Ann Kelley

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Ann Kelley (born 17 December 1941) is a British writer known best for children's books. The Burying Beetle made the Branford Boase Award shortlist and The Bower Bird was Costa Children's Book of the Year.[1] Several collections of her poetry and photographs were published before she wrote the novels that are the first two in a trilogy.

Biography[edit]

The Burying Beetle and The Bower Bird chronicle the story of Gussie, a 12-year-old girl who suffers from pulmonary atresia, a rare heart disease. Gussie is marked by her vivacity and thirst for knowledge, living every day to the full.
The character is modelled on Ann’s late son, Nathan Kelley, who suffered from the same congenital heart condition. When her son was born doctors said he would not survive the week and later said he would never walk. But Nathan defied predictions and lived to become an accomplished student. He had a passion for marine life and discovered two new fish cancers at the age of 16 (both registered with the U.S. Smithsonian Institution). Nathan went on to study biology and space sciences at Reading University and University College London. He died at age 24, a week after receiving a heart and lung transplant in December 1985.[2]

Ann began writing poetry years after Nathan's death and published The Poetry Remedy in 1999 and then Paper Whites in 2001. Ann's first novel, The Burying Beetle, was published in 2005 by Luath Press Ltd and Because We Have Reached That Place (poetry) was published by Oversteps Books in 2006.[3]

Her most recent work, The Bower Bird (also published by Luath) won the 2007 Costa Book Awards Children's Book of the Year.

Ann has said about her books:
‘Gussie just came to me. I don’t write for children, I write for a reader. It's a glimpse into the head of a child with a chronic disease, who has to find a way to live her short life to the full… Gussie isn’t my son. She is an amalgamation of several people – my daughter, my grand daughter, my son and me – and she is mostly herself. My son knew that even with a successful transplant, in those days he would only have had a few more years. But he was so happy to have been given that chance. I think that is why I write about Gussie – to make people see the importance of being an organ donor. Please be an Organ Donor.’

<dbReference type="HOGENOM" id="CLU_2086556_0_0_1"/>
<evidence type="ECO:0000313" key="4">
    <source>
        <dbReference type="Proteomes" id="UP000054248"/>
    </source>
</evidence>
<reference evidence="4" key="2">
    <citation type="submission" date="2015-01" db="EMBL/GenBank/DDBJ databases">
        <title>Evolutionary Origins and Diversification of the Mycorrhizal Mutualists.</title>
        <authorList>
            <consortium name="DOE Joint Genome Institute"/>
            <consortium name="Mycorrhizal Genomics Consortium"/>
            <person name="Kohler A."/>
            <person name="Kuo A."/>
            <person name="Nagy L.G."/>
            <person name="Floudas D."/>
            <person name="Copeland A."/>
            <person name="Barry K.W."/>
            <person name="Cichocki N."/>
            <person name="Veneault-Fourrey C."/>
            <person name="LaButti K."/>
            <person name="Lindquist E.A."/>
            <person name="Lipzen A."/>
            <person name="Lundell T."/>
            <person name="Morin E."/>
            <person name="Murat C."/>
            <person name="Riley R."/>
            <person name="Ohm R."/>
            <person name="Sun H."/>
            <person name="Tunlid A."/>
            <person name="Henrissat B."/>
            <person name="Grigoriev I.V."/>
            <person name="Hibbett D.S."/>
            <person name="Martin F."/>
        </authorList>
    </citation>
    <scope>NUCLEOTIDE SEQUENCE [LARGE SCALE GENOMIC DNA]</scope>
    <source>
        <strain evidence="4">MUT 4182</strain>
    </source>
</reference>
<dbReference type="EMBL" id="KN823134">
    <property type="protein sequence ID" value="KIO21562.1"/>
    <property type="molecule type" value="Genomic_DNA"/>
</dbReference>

Ann has won several prizes for her poetry and has run courses for aspiring poets from her home. She also conducts special study units in poetry writing for medical students and speaks about her work with patients at medical conferences. She is an honorary teaching fellow at Peninsula College of Medicine and Dentistry, University of Exeter and Plymouth. Her collected photographic works are Born and Bred (1988) and Sea Front (2005).

Ann Kelley also has a daughter, Caroline, and two grandchildren. She lives with her second husband in St Ives, Cornwall.

Works[edit]

Novels
Poetry
  • Because We Have Reached That Place,
  • Paper Whites (poetry and photography), 2001
  • The Poetry Remedy, 1999
Photography
  • Sea Front, 2005
  • Born and Bred, 1988
Audio Books
  • Nine Lives: Cat Tales

See also[edit]

References[edit]

  1. ^ "(PastWinners.pdf)". Costa Book Awards. Retrieved 24 March 2010. [dead link]
  2. ^ Kelley, Ann (8 December 2007). "The heartbreaking true story of novelist Ann Kelley's doomed but brilliant son". The Daily Mail (UK). Retrieved 24 March 2010. 
  3. ^ Craig, Olga (6 January 2008). "How Ann Kelley gave her son the happy ending he yearned for". The Daily Telegraph (UK). Retrieved 24 March 2010. 

External links[edit]